Who Will Replace Kevin McCarthy as Speaker of the House?
Here are some of the names currently being talked about as possible candidates and how they stand on key issues such as abortion and religious freedom.
After California Republican Rep. Kevin McCarthy was ousted from his role as speaker of the House in a surprise vote Tuesday, Republicans in the House of Representatives are scrambling to decide who his replacement will be.
The House will reconvene next Tuesday to discuss the speakership, with votes expected on Wednesday.
Here are some of the names currently being talked about as possible candidates for speaker of the House. And here is how they stand on key issues such as abortion and religious freedom.
Rep. Jim Jordan — Ohio
Rep. Jim Jordan, 59, is a Republican representing Ohio’s capital city, Columbus. He announced that he is running to be House speaker early Wednesday morning.
In office since 2007, Jordan is a member of the conservative House Freedom Caucus as well as chair of the House Judiciary Committee and the Select Subcommittee on the Weaponization of the Federal Government.
Jordan earned an A+ rating on Susan B. Anthony Pro-Life America’s most recent “National Pro-Life Scorecard.”
In 2022, Jordan supported a 15-week national abortion ban by co-sponsoring the “Protecting Pain-Capable Unborn Children from Late-Term Abortions Act,” introduced by New Jersey Republican Rep. Chris Smith.
In July, Jordan threatened to hold FBI Director Christopher Wray in contempt of Congress if the bureau did not comply with congressional subpoenas related to evidence that the agency may have spied on Catholic Americans. Jordan summoned Wray to the House and grilled him on an FBI document that discussed monitoring what it deemed “radical-traditionalist” Catholics over alleged concerns of violent extremism among the lay faithful.
Also in recent months, Jordan has been an active supporter of pro-life advocates who have been targeted and prosecuted under the Freedom of Access to Clinic Entrances (FACE) Act. In May, Jordan threatened to reduce the FBI’s funding because of “politics driving in the agenda” in how the bureau has been selectively enforcing the FACE Act.
Jordan has said that he is against additional funding for Ukraine and in a letter to fellow members of Congress said that as speaker he would concentrate on securing the border, addressing rising crime in cities, and getting spending under control.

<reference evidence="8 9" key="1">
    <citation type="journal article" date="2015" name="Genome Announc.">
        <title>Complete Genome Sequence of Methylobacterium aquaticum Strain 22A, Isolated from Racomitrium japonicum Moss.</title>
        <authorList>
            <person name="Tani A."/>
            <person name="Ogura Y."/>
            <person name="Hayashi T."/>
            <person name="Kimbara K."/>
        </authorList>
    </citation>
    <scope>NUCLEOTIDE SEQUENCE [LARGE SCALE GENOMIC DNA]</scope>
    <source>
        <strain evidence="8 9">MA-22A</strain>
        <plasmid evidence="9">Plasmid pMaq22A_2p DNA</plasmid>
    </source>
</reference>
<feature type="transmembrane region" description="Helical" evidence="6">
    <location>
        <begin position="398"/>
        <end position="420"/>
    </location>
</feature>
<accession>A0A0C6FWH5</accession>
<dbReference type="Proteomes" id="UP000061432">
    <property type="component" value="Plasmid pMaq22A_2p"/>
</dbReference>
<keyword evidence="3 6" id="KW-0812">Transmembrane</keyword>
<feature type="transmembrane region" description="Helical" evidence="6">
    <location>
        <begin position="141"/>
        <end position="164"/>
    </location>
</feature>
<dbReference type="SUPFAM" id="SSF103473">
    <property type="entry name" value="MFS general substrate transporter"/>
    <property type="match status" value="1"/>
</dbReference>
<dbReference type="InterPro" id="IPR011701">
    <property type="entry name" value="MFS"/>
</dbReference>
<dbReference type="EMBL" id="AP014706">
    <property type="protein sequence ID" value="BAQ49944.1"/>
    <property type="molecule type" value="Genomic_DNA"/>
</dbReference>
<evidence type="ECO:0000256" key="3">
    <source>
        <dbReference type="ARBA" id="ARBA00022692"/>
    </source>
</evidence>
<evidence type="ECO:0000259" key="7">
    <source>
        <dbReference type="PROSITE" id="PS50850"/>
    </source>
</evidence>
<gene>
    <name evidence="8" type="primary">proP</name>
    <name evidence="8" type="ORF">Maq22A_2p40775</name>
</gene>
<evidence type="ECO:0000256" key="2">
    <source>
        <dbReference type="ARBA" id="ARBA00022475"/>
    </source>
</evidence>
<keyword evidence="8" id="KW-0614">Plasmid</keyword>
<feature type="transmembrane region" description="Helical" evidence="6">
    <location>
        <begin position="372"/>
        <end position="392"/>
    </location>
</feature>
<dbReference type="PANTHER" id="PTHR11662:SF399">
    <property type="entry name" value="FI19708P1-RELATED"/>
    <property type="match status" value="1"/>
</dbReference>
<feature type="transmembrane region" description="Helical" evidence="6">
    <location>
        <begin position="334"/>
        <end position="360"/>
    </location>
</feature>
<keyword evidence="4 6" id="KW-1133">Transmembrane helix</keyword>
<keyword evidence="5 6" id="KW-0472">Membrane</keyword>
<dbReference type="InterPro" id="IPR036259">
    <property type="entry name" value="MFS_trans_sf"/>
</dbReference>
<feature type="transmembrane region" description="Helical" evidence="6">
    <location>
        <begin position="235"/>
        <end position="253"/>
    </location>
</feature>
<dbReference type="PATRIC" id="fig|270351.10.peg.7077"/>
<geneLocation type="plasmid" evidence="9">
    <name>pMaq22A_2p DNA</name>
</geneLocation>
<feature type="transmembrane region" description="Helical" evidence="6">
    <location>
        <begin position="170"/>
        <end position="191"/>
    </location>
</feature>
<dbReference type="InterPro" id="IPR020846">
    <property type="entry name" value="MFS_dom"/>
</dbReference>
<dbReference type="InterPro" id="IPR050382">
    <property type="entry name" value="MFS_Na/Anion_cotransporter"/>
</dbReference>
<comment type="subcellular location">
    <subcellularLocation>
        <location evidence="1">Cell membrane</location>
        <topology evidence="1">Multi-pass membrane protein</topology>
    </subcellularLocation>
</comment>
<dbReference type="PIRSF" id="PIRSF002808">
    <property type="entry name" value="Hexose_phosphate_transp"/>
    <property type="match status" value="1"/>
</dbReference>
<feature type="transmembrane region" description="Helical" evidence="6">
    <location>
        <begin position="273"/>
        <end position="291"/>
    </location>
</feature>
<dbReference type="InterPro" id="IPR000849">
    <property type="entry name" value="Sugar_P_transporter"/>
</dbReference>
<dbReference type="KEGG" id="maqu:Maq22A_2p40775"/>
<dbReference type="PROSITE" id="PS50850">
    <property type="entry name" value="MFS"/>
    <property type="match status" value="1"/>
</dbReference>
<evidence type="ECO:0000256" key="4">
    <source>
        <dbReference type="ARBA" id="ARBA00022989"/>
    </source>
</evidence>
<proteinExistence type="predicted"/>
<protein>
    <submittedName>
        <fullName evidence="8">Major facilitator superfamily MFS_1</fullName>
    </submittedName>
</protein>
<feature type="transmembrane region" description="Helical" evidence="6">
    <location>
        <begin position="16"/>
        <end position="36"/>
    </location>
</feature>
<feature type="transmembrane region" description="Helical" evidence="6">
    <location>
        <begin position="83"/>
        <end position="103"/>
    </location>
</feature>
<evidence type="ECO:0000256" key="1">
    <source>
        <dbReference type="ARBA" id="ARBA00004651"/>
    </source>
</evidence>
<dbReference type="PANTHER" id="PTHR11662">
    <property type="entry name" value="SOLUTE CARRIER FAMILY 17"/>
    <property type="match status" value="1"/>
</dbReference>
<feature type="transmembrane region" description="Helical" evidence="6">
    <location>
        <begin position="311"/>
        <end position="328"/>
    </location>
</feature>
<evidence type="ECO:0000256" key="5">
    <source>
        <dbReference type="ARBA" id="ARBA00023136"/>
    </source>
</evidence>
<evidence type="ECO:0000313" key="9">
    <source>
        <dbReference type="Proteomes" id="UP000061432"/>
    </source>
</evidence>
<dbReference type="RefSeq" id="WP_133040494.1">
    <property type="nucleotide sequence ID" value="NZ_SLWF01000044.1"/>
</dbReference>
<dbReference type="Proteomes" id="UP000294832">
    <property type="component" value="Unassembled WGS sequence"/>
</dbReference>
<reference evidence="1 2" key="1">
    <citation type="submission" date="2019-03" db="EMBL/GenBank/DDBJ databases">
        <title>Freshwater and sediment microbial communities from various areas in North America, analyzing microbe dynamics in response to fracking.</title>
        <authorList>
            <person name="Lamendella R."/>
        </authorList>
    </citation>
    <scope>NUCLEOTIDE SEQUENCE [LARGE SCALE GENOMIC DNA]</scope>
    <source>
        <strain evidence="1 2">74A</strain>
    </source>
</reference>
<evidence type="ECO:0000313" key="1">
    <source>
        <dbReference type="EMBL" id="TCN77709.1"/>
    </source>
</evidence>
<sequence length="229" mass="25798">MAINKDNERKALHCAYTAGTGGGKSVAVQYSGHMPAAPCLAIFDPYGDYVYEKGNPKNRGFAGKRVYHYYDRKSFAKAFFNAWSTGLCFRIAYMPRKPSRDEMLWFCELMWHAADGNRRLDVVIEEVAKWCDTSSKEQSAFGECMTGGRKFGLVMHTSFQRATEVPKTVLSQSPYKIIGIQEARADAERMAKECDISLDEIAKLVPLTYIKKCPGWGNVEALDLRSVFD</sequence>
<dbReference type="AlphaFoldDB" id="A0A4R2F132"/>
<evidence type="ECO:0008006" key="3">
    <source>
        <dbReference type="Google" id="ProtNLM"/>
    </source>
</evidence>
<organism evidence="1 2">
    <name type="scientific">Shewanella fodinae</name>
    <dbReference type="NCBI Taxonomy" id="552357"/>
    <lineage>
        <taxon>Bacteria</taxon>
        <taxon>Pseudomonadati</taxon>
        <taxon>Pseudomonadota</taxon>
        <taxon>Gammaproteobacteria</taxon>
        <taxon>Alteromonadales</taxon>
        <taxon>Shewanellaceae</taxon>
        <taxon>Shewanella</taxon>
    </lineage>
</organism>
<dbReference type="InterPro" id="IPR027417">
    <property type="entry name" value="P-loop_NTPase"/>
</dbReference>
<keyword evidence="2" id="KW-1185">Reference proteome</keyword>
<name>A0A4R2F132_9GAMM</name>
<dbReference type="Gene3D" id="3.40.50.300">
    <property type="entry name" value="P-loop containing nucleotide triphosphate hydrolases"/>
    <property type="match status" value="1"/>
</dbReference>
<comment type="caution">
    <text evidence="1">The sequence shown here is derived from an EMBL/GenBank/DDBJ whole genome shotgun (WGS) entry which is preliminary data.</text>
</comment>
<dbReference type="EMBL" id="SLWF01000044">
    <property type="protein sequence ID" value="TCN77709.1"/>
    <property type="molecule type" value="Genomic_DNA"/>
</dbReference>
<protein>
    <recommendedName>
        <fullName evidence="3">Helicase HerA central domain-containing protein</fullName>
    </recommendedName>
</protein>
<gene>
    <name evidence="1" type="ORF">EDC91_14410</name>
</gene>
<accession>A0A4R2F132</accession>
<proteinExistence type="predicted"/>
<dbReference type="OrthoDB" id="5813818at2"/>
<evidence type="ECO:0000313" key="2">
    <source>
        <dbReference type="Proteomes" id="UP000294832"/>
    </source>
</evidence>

Rep. Steve Scalise — Louisiana
Rep. Steve Scalise, 57, is a Louisiana Republican representing parts of New Orleans. Scalise also declared Wednesday that he is seeking the role of speaker of the House.
Scalise, a Catholic, has served in Congress since 2008 and is the current majority leader. He served as the House minority whip from 2018 until Republicans took the majority in 2023. He is currently battling blood cancer.
In 2016, Scalise was an outspoken supporter of the Little Sisters of the Poor in their Supreme Court case against an Obamacare mandate requiring them to pay for contraception. As whip, Scalise fought to preserve key pro-life protections, helping to stave off Democrat attempts to do away with the Hyde Amendment, a measure banning federal tax dollars from being used for abortions.
Scalise earned an A rating in Susan B. Anthony Pro-Life America’s most recent pro-life scorecard.
In January, Scalise co-sponsored the Born-Alive Abortion Survivors Protection Act, a bill protecting babies who survive botched abortions from being killed after birth. He had advocated for the bill for years, and the measure passed the House when Republicans regained control. The measure has since stalled in the Senate.
In 2017, Scalise was shot and nearly killed by a left-leaning extremist who opened fire on Republican representatives and staffers at a practice for a congressional baseball game.
Rep. Kevin Hern — Oklahoma
Republican Rep. Kevin Hern of Oklahoma is another name being floated around as a possible contender for the speakership.
Hern, an evangelical Christian, told reporters Wednesday that he is exploring the amount of support he has for the speakership.
Hern, 61, has a strong pro-life record, gaining an A+ rating by Susan B. Anthony Pro-Life America. He voted for legislation condemning attacks on pro-life organizations and churches and supported the Born-Alive Abortion Survivors Protection Act, which mandates health care for a child in a botched abortion. That act passed the House in January.
Following the overturning of Roe v. Wade last year, Hern co-authored a letter to the Government Accountability Office requesting information on federally funded programs that support pregnant mothers and parents with young children in order to make the public more aware of programs already in existence.
After the federal government backed down from demanding that an Oklahoma Catholic hospital extinguish its chapel sanctuary candle in order to keep its accreditation, Hern co-wrote a letter to the administrator for Centers for Medicare and Medicaid Services, HHS Secretary Xavier Becerra, and The Joint Commission President Jonathan Perlin, speaking in defense of faith-based hospitals.
The letter said that “the government should protect, rather than erect barriers to, the right for religiously affiliated hospitals to live out and operate in accordance with their sincerely held religious beliefs.”
Rep. Byron Donalds — Florida
Republican Rep. Byron Donalds, 44, is another name being tossed around as the possible next speaker.
The second-term Floridian congressman, who earned as many as 20 votes in three rounds of voting during the last speaker’s race, which ultimately put McCarthy on top, earned an A rating from the Susan B. Anthony Pro-Life America as someone who has “voted consistently to defend the lives of the unborn and infants.”